Officials examine future of farmland
By Matthew Whittle
Published in News on February 29, 2008 2:05 PM
Members of the local farm community met with political candidates Thursday to discuss the future of the county's farmland.
Wayne County Cooperative Extension Agent Kevin Johnson said he had a mission -- to try to scare those in attendance into preserving agriculture's future in Wayne County.
He said the likelihood of it being greatly diminished is increasing unless steps to preserve farmland are taken, but he also said that the importance of addressing the issue now could not be overstated.
"Farmland preservation is so, so important," he said. "We've got to start right now on this or else there won't be any farming in Wayne County."
And, he continued, the first step -- and the easiest step -- is participation in the county's voluntary agriculture districts.
"That's something we've got to do, but that's just a start," he said. "We've got to do this. I want you to think about what's going to be on your farm in 25 years, 50 years."
Johnson used Johnston County and Mecklenburg County -- only one farm left in the entire county -- as examples, noting that development is steadily encroaching on all rural areas.
"I'm trying to scare you a little bit, but this is real," he said. "This is our future."
Hosted by the County Board of Commissioners, the Wayne County Farm Bureau and the county Cooperative Extension Service, the meeting started with a short session for candidates to introduce themselves. They included Efton Sager (Republican for state House District 11), Ronnie Griffin (Republican for state House District 11), Tony Moore (Democrat for state Senate District 5), Chuck Stone (Democrat for state Senate District 5), Charles Johnson (Democrat for state Senate District 5), Don Davis (Democrat for state Senate District 5), Patricia Oliver (Democrat for state Senate District 12), Nena Reeves (Republican for state Senate District 12), Van Braxton (Democrat for state House District 10), Bud Gray (Commissioner District 5) Willie Ray Starling (Commissioner District 5) and Andy Anderson (Commissioner District 1).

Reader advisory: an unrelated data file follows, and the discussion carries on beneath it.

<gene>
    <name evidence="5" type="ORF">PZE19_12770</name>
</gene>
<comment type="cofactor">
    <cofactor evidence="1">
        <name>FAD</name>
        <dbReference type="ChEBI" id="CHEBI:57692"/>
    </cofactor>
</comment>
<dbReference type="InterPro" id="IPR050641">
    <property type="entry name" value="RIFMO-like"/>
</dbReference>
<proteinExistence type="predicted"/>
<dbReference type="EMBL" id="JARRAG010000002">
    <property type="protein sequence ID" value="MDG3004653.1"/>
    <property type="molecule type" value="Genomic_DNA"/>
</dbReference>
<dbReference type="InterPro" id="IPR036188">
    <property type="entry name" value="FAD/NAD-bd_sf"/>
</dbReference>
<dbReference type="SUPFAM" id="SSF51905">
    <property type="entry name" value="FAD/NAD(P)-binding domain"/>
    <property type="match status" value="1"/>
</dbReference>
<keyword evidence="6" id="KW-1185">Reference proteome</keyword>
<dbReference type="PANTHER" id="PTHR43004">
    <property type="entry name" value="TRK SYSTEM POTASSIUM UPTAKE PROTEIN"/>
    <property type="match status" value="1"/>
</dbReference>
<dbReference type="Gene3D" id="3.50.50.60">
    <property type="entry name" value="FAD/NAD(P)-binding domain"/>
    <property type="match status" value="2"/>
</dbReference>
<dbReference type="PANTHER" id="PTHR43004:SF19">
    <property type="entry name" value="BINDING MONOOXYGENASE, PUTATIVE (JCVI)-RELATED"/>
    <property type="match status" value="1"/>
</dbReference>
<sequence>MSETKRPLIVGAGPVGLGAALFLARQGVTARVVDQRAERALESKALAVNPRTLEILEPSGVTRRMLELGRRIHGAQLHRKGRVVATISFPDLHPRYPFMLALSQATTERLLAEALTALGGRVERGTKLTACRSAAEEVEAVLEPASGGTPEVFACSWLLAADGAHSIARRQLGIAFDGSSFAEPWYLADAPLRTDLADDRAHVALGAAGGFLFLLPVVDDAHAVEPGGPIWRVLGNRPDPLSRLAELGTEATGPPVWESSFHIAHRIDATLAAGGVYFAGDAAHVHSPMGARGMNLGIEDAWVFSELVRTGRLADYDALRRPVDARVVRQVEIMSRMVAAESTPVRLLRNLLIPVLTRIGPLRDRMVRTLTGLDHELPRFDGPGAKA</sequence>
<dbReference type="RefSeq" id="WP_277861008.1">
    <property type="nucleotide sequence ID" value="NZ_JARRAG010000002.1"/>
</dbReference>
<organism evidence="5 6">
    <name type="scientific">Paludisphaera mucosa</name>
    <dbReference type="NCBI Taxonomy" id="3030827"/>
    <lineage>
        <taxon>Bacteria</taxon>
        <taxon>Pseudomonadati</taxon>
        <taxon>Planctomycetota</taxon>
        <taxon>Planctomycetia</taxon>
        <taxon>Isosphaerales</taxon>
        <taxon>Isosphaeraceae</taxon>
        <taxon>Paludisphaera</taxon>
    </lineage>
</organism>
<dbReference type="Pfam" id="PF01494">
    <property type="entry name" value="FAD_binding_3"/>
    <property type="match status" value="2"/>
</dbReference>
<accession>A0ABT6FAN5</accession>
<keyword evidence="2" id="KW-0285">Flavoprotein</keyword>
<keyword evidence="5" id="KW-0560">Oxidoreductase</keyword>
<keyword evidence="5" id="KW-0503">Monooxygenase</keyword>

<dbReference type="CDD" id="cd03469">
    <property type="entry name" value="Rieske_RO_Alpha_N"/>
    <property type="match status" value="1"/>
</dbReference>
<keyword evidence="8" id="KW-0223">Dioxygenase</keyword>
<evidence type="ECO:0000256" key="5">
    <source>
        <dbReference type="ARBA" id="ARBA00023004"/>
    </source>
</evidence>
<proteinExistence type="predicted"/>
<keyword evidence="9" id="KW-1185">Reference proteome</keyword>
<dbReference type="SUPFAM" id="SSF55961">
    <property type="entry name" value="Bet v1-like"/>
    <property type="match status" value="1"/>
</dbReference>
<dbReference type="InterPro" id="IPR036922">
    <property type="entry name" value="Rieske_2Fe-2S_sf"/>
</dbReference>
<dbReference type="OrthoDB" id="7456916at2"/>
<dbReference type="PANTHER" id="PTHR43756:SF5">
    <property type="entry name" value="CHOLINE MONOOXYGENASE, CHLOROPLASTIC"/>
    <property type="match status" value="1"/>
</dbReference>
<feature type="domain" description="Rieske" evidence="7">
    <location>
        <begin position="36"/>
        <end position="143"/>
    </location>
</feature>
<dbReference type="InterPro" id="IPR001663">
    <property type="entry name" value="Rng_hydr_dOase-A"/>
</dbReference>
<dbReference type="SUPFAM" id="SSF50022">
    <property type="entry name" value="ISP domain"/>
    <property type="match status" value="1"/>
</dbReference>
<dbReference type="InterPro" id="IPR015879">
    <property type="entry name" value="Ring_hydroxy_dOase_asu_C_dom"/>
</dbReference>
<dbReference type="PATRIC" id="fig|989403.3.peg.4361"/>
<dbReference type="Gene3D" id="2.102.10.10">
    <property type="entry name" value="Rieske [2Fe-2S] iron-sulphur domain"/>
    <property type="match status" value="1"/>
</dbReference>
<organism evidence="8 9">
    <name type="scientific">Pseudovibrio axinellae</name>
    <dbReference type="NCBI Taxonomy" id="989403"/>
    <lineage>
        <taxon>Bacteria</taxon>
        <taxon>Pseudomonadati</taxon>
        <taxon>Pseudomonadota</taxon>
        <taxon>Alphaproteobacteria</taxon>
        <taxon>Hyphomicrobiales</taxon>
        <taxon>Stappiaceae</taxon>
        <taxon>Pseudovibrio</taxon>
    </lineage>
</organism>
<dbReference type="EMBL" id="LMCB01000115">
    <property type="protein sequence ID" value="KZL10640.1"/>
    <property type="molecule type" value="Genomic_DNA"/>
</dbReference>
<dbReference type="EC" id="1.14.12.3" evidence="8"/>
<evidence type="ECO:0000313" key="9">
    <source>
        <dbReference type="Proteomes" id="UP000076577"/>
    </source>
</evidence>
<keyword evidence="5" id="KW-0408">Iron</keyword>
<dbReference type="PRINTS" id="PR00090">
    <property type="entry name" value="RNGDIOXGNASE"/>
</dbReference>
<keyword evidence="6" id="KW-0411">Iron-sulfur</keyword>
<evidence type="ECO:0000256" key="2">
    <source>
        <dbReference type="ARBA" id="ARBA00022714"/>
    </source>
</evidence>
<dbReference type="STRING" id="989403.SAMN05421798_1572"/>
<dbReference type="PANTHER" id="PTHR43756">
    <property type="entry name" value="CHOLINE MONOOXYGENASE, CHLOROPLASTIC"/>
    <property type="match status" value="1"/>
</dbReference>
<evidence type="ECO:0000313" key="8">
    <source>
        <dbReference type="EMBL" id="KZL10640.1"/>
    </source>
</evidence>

After the candidates spoke, County Manager Lee Smith talked about Wayne's future.
"2008 is going to be an interesting year," Smith said. "Urbanites are moving into farmland faster than we can count, and we're losing farmland faster than we can count. "You won't recognize Wayne County in 20 years."
For that reason, he said, the farming community needs to get heavily involved in the political process, lobbying local, state and national leaders for support and assistance not only in farmland preservation issues, but also for schools, water, transportation, infrastructure and other needs.
"We're looking not five years, but 50 years down the road because five is not enough. We need you to step up a little more," Smith said. "You need to be pro-active in the issue of agriculture. Lobby everybody you can get your hands on. The only way you can get anything done is to be the squeaky wheel and stay in their faces."
For farmers, he said, the key will be land protection, whether through such methods as the voluntary agriculture districts, easements or zoning -- the latter of which evoked a stir among those in attendance.
"(Zoning) is not a bad word, particularly when it comes to farms," Smith said. "We've got to do something to protect farming and the way to do that is through comprehensive planning and zoning."
And that, he continued, means working hand-in-hand with municipalities as they continue to grow and annex land to ensure proper planning.
For the county, it also means working to make Wayne more friendly to agriculture -- an economic engine that generates about $650 million a year -- through projects such as a proposed 60,000-square-foot regional agricultural facility near Cherry Research Farm.
Dr. Sandy Maddox, the associate director of Mount Olive College's Agribusiness Center, said the immediate focus is on the county's farmland preservation study, which is just now getting underway. Not only will it give a better picture of what land uses exist, she said, but once a countywide plan is in place it will also benefit those farmers wanting to take steps to either leave their land to farming or forestry in perpetuity or just until their children can decide what to do with it.
The goal is to finish the study by the end of the year.
Farmer Brad West of Fremont said the evening it was an important event for the agriculture community.
"795 has opened us up to a whole new spectrum," he said about the northern end of the county and the new interstate highway. "I'm seeing it now. I don't mind expansion and I don't mind neighbors, but they just need to know what they're getting into.
"We don't need politicians whose sole focus is agriculture or whose sole focus is big business. What we need is somebody who will listen and do what's best for the state."
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